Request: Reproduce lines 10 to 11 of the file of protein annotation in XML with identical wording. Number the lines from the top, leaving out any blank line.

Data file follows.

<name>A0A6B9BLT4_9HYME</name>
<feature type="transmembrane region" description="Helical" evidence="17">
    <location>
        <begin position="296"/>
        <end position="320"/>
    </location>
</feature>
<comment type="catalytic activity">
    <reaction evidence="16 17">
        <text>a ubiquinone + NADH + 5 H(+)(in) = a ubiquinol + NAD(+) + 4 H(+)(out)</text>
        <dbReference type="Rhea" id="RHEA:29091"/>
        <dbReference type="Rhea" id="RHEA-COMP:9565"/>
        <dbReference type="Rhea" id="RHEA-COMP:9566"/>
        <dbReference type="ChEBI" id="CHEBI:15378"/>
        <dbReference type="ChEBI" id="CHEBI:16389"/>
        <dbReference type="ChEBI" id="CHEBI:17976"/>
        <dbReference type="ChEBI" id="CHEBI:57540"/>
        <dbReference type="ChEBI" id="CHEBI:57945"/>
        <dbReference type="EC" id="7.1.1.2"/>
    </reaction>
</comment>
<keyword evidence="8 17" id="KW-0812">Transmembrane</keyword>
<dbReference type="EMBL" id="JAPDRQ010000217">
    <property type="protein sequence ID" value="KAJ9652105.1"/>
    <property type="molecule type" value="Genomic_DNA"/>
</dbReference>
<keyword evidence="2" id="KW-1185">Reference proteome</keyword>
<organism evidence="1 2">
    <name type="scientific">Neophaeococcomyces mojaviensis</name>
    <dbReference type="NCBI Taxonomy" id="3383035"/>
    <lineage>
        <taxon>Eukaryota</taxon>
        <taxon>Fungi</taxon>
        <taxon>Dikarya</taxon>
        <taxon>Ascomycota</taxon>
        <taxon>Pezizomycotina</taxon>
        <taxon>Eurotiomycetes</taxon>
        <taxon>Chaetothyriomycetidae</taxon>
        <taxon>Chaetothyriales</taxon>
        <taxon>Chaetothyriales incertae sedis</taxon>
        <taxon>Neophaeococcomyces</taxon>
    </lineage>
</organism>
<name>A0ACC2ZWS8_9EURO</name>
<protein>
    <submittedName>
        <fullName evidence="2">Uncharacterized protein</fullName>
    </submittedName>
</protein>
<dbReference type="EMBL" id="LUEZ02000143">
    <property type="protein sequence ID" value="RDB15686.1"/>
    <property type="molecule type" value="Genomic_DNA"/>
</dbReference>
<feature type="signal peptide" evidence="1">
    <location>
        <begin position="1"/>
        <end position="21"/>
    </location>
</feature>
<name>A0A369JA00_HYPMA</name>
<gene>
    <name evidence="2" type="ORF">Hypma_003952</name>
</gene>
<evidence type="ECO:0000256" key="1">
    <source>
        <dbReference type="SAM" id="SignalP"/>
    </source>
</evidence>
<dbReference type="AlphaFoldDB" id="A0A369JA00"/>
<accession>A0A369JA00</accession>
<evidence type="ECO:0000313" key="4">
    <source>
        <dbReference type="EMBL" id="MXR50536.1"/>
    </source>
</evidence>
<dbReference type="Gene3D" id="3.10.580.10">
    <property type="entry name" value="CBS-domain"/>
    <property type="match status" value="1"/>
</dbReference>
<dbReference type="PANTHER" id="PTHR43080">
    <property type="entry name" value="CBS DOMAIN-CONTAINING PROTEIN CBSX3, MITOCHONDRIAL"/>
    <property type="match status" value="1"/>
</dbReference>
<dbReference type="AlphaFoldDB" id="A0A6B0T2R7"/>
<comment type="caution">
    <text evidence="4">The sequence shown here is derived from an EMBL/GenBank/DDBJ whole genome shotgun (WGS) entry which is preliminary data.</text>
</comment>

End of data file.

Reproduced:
        <text>a ubiquinone + NADH + 5 H(+)(in) = a ubiquinol + NAD(+) + 4 H(+)(out)</text>
        <dbReference type="Rhea" id="RHEA:29091"/>